Mr. F. D. MacKENZIE (Neepawa):
Mr. Speaker, as very often happens when a question is before this house, after several members have taken part in the debate there is
very little to be said. It is not my intention to try to bring anything new into the discussion, but rather to emphasize and stress an idea already put forward.
In my opinion the first and third parts of the resolution have received more consideration than they deserve. The Prime Minister (Mr. Mackenzie King) I think disposed of these completely. The second part of the resolution contains the germ of an idea which has some merit of a very practical kind. However, the wording of the resolution is too all-embracing, so much so that it defeats its own purpose. I think the
resolution should read something like this:
That, in the opinion of this house, legislation should be placed on the statute books of Canada ensuring that on the outbreak of war, in which Canada was engaged, Canadian citizens should not profiteer at the expense of their country.
Perhaps it could read something like this:
That legislation should be enacted committing the country to the principle that should Canada ever be called upon to fight, either in defence of her frontiers or for other reasons, all the resources of the country such as men, money and material should be mobilized in a national scheme.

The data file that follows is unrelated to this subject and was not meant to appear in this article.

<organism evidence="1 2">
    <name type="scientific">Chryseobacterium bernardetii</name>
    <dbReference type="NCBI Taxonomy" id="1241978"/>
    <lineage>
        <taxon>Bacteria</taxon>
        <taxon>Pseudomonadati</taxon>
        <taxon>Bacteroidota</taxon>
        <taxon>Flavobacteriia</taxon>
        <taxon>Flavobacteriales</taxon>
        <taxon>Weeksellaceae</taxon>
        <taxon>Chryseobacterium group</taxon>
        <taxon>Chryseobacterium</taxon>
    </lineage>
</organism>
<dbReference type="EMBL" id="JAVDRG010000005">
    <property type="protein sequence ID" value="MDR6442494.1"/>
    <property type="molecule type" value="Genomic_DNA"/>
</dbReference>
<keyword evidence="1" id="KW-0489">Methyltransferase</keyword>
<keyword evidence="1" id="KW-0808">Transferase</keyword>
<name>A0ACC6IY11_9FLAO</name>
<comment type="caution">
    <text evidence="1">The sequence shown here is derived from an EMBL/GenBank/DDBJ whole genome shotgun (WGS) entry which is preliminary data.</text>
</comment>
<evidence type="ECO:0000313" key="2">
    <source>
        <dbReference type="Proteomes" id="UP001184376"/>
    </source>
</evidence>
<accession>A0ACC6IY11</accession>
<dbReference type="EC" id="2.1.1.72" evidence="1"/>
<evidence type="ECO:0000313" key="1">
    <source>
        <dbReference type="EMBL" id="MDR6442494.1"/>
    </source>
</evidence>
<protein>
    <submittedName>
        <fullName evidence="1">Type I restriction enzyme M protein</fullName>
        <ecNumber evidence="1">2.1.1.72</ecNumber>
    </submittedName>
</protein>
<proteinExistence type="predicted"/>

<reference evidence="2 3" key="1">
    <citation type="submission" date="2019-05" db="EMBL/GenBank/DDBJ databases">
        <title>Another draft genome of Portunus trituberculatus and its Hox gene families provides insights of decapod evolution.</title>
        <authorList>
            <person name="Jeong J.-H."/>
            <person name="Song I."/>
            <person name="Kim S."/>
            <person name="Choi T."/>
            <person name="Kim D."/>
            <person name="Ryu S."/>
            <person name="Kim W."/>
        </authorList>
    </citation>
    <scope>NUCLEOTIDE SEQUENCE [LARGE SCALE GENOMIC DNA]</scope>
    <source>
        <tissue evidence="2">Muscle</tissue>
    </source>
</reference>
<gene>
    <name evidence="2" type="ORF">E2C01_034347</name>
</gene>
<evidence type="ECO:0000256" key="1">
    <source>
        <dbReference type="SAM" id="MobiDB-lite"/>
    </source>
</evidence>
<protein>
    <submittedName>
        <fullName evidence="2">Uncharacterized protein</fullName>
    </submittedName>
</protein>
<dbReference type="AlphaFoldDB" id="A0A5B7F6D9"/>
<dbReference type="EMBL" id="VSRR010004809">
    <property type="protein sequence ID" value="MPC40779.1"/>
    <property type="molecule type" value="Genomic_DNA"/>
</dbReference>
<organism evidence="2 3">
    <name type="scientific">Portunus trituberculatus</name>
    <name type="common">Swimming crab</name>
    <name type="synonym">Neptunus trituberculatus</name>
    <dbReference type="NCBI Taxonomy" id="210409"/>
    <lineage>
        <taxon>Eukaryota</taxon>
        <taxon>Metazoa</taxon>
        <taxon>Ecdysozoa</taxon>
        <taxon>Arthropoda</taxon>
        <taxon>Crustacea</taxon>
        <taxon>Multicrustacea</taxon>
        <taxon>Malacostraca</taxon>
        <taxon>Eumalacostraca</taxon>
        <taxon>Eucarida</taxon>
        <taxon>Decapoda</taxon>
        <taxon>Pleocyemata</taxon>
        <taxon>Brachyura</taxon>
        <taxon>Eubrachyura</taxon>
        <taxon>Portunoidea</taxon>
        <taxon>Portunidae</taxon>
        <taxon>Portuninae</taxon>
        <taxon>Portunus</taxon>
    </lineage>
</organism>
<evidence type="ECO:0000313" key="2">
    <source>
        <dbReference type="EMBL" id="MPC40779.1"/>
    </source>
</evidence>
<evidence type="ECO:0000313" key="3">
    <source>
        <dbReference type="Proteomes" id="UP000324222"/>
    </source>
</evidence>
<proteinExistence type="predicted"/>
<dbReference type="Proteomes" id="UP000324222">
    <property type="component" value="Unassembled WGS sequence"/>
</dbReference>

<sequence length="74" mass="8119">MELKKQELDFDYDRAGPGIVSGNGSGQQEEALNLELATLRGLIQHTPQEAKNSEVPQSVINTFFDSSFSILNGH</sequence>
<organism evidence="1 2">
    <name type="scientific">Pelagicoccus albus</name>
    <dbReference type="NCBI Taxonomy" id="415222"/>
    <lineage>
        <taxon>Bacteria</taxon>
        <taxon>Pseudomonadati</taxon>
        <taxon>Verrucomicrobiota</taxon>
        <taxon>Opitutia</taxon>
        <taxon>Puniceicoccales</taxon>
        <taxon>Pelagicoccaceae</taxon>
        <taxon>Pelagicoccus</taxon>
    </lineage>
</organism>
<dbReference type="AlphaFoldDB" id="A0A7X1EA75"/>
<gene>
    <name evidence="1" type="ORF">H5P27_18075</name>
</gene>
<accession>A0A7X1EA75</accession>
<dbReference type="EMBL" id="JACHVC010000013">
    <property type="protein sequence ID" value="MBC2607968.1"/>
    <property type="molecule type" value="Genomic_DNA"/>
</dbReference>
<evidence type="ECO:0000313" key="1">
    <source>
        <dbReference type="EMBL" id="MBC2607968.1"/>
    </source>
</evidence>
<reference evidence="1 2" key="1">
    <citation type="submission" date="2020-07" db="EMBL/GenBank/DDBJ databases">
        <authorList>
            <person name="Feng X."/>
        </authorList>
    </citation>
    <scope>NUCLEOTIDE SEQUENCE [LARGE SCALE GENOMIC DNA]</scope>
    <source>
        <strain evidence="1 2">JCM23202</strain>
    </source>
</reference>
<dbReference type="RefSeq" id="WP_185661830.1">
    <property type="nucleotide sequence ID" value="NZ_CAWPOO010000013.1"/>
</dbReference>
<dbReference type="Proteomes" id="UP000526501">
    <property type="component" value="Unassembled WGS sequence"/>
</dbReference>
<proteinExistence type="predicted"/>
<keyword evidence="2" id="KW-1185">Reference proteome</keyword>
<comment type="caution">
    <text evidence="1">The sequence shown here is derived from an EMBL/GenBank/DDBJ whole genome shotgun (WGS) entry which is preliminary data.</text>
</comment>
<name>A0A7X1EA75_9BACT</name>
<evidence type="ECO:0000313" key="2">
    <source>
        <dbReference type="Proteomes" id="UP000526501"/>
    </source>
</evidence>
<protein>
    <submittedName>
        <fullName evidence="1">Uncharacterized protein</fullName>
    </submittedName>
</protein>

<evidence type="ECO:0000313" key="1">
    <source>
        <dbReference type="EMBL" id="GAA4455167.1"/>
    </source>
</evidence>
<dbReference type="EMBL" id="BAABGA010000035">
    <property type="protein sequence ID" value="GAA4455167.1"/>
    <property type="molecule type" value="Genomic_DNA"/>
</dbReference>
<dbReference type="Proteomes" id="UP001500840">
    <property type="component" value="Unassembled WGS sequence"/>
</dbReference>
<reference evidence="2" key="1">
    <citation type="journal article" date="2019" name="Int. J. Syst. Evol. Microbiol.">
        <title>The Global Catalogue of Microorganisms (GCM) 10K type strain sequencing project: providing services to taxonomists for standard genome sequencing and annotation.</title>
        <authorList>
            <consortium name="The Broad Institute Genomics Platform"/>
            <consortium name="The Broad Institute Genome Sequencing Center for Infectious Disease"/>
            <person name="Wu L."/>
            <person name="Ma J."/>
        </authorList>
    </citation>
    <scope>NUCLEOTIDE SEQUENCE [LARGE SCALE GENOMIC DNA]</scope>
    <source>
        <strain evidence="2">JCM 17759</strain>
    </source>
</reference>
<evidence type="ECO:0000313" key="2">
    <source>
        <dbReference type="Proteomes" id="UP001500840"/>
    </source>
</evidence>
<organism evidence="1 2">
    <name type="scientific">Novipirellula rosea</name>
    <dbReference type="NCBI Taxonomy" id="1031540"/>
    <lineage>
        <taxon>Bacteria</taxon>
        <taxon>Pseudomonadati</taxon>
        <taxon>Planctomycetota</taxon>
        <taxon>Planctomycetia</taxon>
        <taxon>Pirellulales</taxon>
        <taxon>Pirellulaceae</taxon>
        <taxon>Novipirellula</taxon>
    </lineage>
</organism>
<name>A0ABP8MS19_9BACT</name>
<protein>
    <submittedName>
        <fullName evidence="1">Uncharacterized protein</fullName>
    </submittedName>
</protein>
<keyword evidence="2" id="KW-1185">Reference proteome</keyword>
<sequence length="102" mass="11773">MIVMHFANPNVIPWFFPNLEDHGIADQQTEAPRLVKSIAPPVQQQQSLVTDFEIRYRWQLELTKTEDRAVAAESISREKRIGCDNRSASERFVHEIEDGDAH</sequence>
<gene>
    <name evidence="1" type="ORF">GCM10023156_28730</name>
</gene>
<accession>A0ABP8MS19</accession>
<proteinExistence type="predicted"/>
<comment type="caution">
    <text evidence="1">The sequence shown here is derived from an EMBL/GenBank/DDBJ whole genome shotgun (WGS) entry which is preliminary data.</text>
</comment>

It could be put shortly as follows:
If and when Canada goes to war, all the country's resources shall be nationalized.
In my opinion a resolution in the terms of the last one I have read would merit support.
When we returned to Canada from the last war there was a general feeling among the boys whom I knew that the conscription of wealth and labour, as well as of men for fighting, should be the basis of any arrangement for Canada entering another war. This opinion has become more general; as time has gone on I have found that more people support it. It is supported also by editorials in the press. From my own observations I have come to believe that the view is now very widely held that if Canada is forced into another war or undertakes another war, there must be a conscription of men and money.
This opinion is being expressed not only on the streets, in the clubs, and in the editorial columns of our newspapers, but by organizations of various kinds. Resolutions in support of this principle have been passed by organizations of province-wide strength. I hold in my hand a copy of a resolution passed by such an organization. I refer to the United Farmers of Manitoba, an organization which has always stood for sane, progressive and forward policies and which has
Foreign Policy-Mr. MacKenzie (Neepawa)